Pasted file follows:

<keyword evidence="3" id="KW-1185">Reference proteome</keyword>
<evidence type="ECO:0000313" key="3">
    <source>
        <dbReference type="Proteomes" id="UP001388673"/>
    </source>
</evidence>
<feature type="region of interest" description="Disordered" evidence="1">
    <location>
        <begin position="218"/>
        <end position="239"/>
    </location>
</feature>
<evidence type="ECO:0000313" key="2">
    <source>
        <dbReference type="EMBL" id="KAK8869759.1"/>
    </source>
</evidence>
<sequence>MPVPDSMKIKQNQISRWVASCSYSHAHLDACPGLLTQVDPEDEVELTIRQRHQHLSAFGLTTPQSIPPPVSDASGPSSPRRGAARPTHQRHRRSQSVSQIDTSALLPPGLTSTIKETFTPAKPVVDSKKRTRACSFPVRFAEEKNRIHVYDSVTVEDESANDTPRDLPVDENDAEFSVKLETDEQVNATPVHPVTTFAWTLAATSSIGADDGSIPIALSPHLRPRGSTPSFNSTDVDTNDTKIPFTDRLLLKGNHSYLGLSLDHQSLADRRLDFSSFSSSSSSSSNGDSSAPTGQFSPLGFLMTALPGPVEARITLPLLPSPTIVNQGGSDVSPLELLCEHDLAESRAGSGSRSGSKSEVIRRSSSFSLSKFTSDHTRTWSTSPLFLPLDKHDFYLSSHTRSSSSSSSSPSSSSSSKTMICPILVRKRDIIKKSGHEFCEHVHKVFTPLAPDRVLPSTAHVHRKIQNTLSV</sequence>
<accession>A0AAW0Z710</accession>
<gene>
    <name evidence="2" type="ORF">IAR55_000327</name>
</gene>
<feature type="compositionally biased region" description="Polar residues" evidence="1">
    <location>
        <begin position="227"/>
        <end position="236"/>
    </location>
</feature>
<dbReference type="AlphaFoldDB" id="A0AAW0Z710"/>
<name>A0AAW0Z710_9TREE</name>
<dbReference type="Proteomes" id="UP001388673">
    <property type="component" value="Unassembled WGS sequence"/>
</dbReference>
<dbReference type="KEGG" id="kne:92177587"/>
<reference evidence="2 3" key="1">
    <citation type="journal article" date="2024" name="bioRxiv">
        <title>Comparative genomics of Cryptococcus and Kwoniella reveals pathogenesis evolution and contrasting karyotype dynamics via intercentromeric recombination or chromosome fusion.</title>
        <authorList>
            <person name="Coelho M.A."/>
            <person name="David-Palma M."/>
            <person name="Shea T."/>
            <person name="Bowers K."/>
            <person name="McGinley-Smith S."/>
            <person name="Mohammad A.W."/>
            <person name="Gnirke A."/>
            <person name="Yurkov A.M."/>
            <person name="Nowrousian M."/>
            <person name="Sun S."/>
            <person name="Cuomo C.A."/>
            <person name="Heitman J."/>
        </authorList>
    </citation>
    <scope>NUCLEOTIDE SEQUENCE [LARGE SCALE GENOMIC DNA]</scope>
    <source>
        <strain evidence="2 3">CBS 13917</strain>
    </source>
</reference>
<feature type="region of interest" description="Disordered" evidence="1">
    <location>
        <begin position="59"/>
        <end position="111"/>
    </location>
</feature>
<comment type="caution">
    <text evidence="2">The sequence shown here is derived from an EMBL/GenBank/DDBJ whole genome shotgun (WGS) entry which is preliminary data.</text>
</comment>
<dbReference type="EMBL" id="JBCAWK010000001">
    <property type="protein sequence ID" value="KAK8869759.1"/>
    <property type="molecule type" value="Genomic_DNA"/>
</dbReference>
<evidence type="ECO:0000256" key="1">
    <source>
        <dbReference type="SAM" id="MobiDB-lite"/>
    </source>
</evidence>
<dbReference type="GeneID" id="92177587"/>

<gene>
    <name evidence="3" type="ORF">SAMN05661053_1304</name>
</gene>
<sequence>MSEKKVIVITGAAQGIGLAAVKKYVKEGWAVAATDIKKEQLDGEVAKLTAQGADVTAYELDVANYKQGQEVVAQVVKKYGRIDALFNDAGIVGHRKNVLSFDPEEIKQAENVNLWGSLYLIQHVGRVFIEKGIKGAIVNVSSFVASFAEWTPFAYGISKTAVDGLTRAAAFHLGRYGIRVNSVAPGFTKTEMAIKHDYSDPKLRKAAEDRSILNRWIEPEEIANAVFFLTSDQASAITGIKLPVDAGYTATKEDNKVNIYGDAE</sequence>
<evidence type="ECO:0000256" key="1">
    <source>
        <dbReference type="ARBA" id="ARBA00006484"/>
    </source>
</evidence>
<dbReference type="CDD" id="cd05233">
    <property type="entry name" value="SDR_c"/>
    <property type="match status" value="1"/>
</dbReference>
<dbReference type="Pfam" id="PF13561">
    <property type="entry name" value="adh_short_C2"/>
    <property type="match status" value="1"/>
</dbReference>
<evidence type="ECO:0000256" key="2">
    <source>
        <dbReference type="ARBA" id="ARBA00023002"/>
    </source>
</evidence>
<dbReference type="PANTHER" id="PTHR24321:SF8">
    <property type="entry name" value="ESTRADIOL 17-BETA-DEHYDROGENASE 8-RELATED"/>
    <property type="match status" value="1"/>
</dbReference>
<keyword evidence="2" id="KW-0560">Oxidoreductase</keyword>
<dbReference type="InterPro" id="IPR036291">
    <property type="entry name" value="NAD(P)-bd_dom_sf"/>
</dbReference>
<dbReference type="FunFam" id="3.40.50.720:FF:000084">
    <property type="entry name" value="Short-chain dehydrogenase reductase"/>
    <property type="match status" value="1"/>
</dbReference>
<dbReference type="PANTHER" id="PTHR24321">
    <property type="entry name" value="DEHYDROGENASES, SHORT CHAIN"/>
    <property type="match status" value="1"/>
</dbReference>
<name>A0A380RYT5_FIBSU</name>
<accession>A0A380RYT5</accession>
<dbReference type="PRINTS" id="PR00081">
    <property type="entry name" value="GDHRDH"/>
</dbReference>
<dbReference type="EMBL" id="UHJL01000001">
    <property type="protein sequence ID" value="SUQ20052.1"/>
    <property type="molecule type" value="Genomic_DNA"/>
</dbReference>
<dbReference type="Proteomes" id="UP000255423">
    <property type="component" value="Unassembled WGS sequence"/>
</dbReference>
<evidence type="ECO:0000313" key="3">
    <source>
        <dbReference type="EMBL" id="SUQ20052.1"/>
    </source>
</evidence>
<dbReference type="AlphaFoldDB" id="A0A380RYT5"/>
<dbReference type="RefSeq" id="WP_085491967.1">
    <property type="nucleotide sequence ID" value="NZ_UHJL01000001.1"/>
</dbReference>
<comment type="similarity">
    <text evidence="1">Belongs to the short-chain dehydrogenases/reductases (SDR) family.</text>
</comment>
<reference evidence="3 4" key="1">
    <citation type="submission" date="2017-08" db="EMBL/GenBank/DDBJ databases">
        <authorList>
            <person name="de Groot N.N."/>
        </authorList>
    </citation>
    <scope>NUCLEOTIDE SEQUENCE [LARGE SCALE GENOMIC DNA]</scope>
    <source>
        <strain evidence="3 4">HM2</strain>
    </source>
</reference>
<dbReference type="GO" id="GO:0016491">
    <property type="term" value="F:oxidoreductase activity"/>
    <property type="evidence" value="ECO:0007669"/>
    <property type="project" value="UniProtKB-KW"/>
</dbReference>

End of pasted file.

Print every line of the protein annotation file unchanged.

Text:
<keyword evidence="3" id="KW-1185">Reference proteome</keyword>
<evidence type="ECO:0000313" key="3">
    <source>
        <dbReference type="Proteomes" id="UP001388673"/>
    </source>
</evidence>
<feature type="region of interest" description="Disordered" evidence="1">
    <location>
        <begin position="218"/>
        <end position="239"/>
    </location>
</feature>
<evidence type="ECO:0000313" key="2">
    <source>
        <dbReference type="EMBL" id="KAK8869759.1"/>
    </source>
</evidence>
<sequence>MPVPDSMKIKQNQISRWVASCSYSHAHLDACPGLLTQVDPEDEVELTIRQRHQHLSAFGLTTPQSIPPPVSDASGPSSPRRGAARPTHQRHRRSQSVSQIDTSALLPPGLTSTIKETFTPAKPVVDSKKRTRACSFPVRFAEEKNRIHVYDSVTVEDESANDTPRDLPVDENDAEFSVKLETDEQVNATPVHPVTTFAWTLAATSSIGADDGSIPIALSPHLRPRGSTPSFNSTDVDTNDTKIPFTDRLLLKGNHSYLGLSLDHQSLADRRLDFSSFSSSSSSSSNGDSSAPTGQFSPLGFLMTALPGPVEARITLPLLPSPTIVNQGGSDVSPLELLCEHDLAESRAGSGSRSGSKSEVIRRSSSFSLSKFTSDHTRTWSTSPLFLPLDKHDFYLSSHTRSSSSSSSSPSSSSSSKTMICPILVRKRDIIKKSGHEFCEHVHKVFTPLAPDRVLPSTAHVHRKIQNTLSV</sequence>
<accession>A0AAW0Z710</accession>
<gene>
    <name evidence="2" type="ORF">IAR55_000327</name>
</gene>
<feature type="compositionally biased region" description="Polar residues" evidence="1">
    <location>
        <begin position="227"/>
        <end position="236"/>
    </location>
</feature>
<dbReference type="AlphaFoldDB" id="A0AAW0Z710"/>
<name>A0AAW0Z710_9TREE</name>
<dbReference type="Proteomes" id="UP001388673">
    <property type="component" value="Unassembled WGS sequence"/>
</dbReference>
<dbReference type="KEGG" id="kne:92177587"/>
<reference evidence="2 3" key="1">
    <citation type="journal article" date="2024" name="bioRxiv">
        <title>Comparative genomics of Cryptococcus and Kwoniella reveals pathogenesis evolution and contrasting karyotype dynamics via intercentromeric recombination or chromosome fusion.</title>
        <authorList>
            <person name="Coelho M.A."/>
            <person name="David-Palma M."/>
            <person name="Shea T."/>
            <person name="Bowers K."/>
            <person name="McGinley-Smith S."/>
            <person name="Mohammad A.W."/>
            <person name="Gnirke A."/>
            <person name="Yurkov A.M."/>
            <person name="Nowrousian M."/>
            <person name="Sun S."/>
            <person name="Cuomo C.A."/>
            <person name="Heitman J."/>
        </authorList>
    </citation>
    <scope>NUCLEOTIDE SEQUENCE [LARGE SCALE GENOMIC DNA]</scope>
    <source>
        <strain evidence="2 3">CBS 13917</strain>
    </source>
</reference>
<feature type="region of interest" description="Disordered" evidence="1">
    <location>
        <begin position="59"/>
        <end position="111"/>
    </location>
</feature>
<comment type="caution">
    <text evidence="2">The sequence shown here is derived from an EMBL/GenBank/DDBJ whole genome shotgun (WGS) entry which is preliminary data.</text>
</comment>
<dbReference type="EMBL" id="JBCAWK010000001">
    <property type="protein sequence ID" value="KAK8869759.1"/>
    <property type="molecule type" value="Genomic_DNA"/>
</dbReference>
<evidence type="ECO:0000256" key="1">
    <source>
        <dbReference type="SAM" id="MobiDB-lite"/>
    </source>
</evidence>
<dbReference type="GeneID" id="92177587"/>

<gene>
    <name evidence="3" type="ORF">SAMN05661053_1304</name>
</gene>
<sequence>MSEKKVIVITGAAQGIGLAAVKKYVKEGWAVAATDIKKEQLDGEVAKLTAQGADVTAYELDVANYKQGQEVVAQVVKKYGRIDALFNDAGIVGHRKNVLSFDPEEIKQAENVNLWGSLYLIQHVGRVFIEKGIKGAIVNVSSFVASFAEWTPFAYGISKTAVDGLTRAAAFHLGRYGIRVNSVAPGFTKTEMAIKHDYSDPKLRKAAEDRSILNRWIEPEEIANAVFFLTSDQASAITGIKLPVDAGYTATKEDNKVNIYGDAE</sequence>
<evidence type="ECO:0000256" key="1">
    <source>
        <dbReference type="ARBA" id="ARBA00006484"/>
    </source>
</evidence>
<dbReference type="CDD" id="cd05233">
    <property type="entry name" value="SDR_c"/>
    <property type="match status" value="1"/>
</dbReference>
<dbReference type="Pfam" id="PF13561">
    <property type="entry name" value="adh_short_C2"/>
    <property type="match status" value="1"/>
</dbReference>
<evidence type="ECO:0000256" key="2">
    <source>
        <dbReference type="ARBA" id="ARBA00023002"/>
    </source>
</evidence>
<dbReference type="PANTHER" id="PTHR24321:SF8">
    <property type="entry name" value="ESTRADIOL 17-BETA-DEHYDROGENASE 8-RELATED"/>
    <property type="match status" value="1"/>
</dbReference>
<keyword evidence="2" id="KW-0560">Oxidoreductase</keyword>
<dbReference type="InterPro" id="IPR036291">
    <property type="entry name" value="NAD(P)-bd_dom_sf"/>
</dbReference>
<dbReference type="FunFam" id="3.40.50.720:FF:000084">
    <property type="entry name" value="Short-chain dehydrogenase reductase"/>
    <property type="match status" value="1"/>
</dbReference>
<dbReference type="PANTHER" id="PTHR24321">
    <property type="entry name" value="DEHYDROGENASES, SHORT CHAIN"/>
    <property type="match status" value="1"/>
</dbReference>
<name>A0A380RYT5_FIBSU</name>
<accession>A0A380RYT5</accession>
<dbReference type="PRINTS" id="PR00081">
    <property type="entry name" value="GDHRDH"/>
</dbReference>
<dbReference type="EMBL" id="UHJL01000001">
    <property type="protein sequence ID" value="SUQ20052.1"/>
    <property type="molecule type" value="Genomic_DNA"/>
</dbReference>
<dbReference type="Proteomes" id="UP000255423">
    <property type="component" value="Unassembled WGS sequence"/>
</dbReference>
<evidence type="ECO:0000313" key="3">
    <source>
        <dbReference type="EMBL" id="SUQ20052.1"/>
    </source>
</evidence>
<dbReference type="AlphaFoldDB" id="A0A380RYT5"/>
<dbReference type="RefSeq" id="WP_085491967.1">
    <property type="nucleotide sequence ID" value="NZ_UHJL01000001.1"/>
</dbReference>
<comment type="similarity">
    <text evidence="1">Belongs to the short-chain dehydrogenases/reductases (SDR) family.</text>
</comment>
<reference evidence="3 4" key="1">
    <citation type="submission" date="2017-08" db="EMBL/GenBank/DDBJ databases">
        <authorList>
            <person name="de Groot N.N."/>
        </authorList>
    </citation>
    <scope>NUCLEOTIDE SEQUENCE [LARGE SCALE GENOMIC DNA]</scope>
    <source>
        <strain evidence="3 4">HM2</strain>
    </source>
</reference>
<dbReference type="GO" id="GO:0016491">
    <property type="term" value="F:oxidoreductase activity"/>
    <property type="evidence" value="ECO:0007669"/>
    <property type="project" value="UniProtKB-KW"/>
</dbReference>